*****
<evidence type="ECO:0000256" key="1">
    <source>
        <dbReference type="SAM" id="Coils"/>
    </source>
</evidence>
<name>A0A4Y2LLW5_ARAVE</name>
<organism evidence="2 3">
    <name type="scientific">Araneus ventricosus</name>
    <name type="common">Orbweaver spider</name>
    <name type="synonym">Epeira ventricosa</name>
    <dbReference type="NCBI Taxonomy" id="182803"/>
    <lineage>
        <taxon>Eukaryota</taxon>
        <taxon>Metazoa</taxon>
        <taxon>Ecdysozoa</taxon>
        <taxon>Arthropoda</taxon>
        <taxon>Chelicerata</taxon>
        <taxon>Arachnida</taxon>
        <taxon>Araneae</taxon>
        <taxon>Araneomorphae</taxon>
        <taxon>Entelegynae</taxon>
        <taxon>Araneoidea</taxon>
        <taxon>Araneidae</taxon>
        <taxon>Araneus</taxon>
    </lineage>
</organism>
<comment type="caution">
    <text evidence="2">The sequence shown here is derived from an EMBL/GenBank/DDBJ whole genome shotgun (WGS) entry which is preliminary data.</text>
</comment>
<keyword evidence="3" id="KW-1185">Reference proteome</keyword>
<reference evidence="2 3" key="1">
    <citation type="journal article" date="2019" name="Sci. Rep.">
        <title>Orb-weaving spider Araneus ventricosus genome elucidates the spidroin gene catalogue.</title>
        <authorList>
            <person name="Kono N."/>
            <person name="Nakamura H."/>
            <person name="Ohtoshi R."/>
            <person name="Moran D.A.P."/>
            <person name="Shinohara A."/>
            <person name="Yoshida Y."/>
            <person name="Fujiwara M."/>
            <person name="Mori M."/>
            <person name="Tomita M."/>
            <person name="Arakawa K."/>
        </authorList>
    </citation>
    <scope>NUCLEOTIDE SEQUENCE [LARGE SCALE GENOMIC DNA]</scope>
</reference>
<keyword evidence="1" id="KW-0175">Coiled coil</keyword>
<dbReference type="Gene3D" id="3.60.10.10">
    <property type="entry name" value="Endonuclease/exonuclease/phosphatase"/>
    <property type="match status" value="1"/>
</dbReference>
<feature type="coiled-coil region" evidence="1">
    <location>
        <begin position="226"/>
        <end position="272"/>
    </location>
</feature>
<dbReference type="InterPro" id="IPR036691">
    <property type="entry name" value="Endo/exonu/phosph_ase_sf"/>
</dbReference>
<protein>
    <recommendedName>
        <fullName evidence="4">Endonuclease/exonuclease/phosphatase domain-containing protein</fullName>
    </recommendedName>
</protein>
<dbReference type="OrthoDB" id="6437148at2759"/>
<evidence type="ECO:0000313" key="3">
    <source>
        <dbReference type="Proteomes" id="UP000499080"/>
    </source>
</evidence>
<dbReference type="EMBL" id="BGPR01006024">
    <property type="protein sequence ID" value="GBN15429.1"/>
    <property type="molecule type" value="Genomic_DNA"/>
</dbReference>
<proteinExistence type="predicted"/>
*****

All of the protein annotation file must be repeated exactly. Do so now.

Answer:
<evidence type="ECO:0000256" key="1">
    <source>
        <dbReference type="SAM" id="Coils"/>
    </source>
</evidence>
<name>A0A4Y2LLW5_ARAVE</name>
<organism evidence="2 3">
    <name type="scientific">Araneus ventricosus</name>
    <name type="common">Orbweaver spider</name>
    <name type="synonym">Epeira ventricosa</name>
    <dbReference type="NCBI Taxonomy" id="182803"/>
    <lineage>
        <taxon>Eukaryota</taxon>
        <taxon>Metazoa</taxon>
        <taxon>Ecdysozoa</taxon>
        <taxon>Arthropoda</taxon>
        <taxon>Chelicerata</taxon>
        <taxon>Arachnida</taxon>
        <taxon>Araneae</taxon>
        <taxon>Araneomorphae</taxon>
        <taxon>Entelegynae</taxon>
        <taxon>Araneoidea</taxon>
        <taxon>Araneidae</taxon>
        <taxon>Araneus</taxon>
    </lineage>
</organism>
<comment type="caution">
    <text evidence="2">The sequence shown here is derived from an EMBL/GenBank/DDBJ whole genome shotgun (WGS) entry which is preliminary data.</text>
</comment>
<keyword evidence="3" id="KW-1185">Reference proteome</keyword>
<reference evidence="2 3" key="1">
    <citation type="journal article" date="2019" name="Sci. Rep.">
        <title>Orb-weaving spider Araneus ventricosus genome elucidates the spidroin gene catalogue.</title>
        <authorList>
            <person name="Kono N."/>
            <person name="Nakamura H."/>
            <person name="Ohtoshi R."/>
            <person name="Moran D.A.P."/>
            <person name="Shinohara A."/>
            <person name="Yoshida Y."/>
            <person name="Fujiwara M."/>
            <person name="Mori M."/>
            <person name="Tomita M."/>
            <person name="Arakawa K."/>
        </authorList>
    </citation>
    <scope>NUCLEOTIDE SEQUENCE [LARGE SCALE GENOMIC DNA]</scope>
</reference>
<keyword evidence="1" id="KW-0175">Coiled coil</keyword>
<dbReference type="Gene3D" id="3.60.10.10">
    <property type="entry name" value="Endonuclease/exonuclease/phosphatase"/>
    <property type="match status" value="1"/>
</dbReference>
<feature type="coiled-coil region" evidence="1">
    <location>
        <begin position="226"/>
        <end position="272"/>
    </location>
</feature>
<dbReference type="InterPro" id="IPR036691">
    <property type="entry name" value="Endo/exonu/phosph_ase_sf"/>
</dbReference>
<protein>
    <recommendedName>
        <fullName evidence="4">Endonuclease/exonuclease/phosphatase domain-containing protein</fullName>
    </recommendedName>
</protein>
<dbReference type="OrthoDB" id="6437148at2759"/>
<evidence type="ECO:0000313" key="3">
    <source>
        <dbReference type="Proteomes" id="UP000499080"/>
    </source>
</evidence>
<dbReference type="EMBL" id="BGPR01006024">
    <property type="protein sequence ID" value="GBN15429.1"/>
    <property type="molecule type" value="Genomic_DNA"/>
</dbReference>
<proteinExistence type="predicted"/>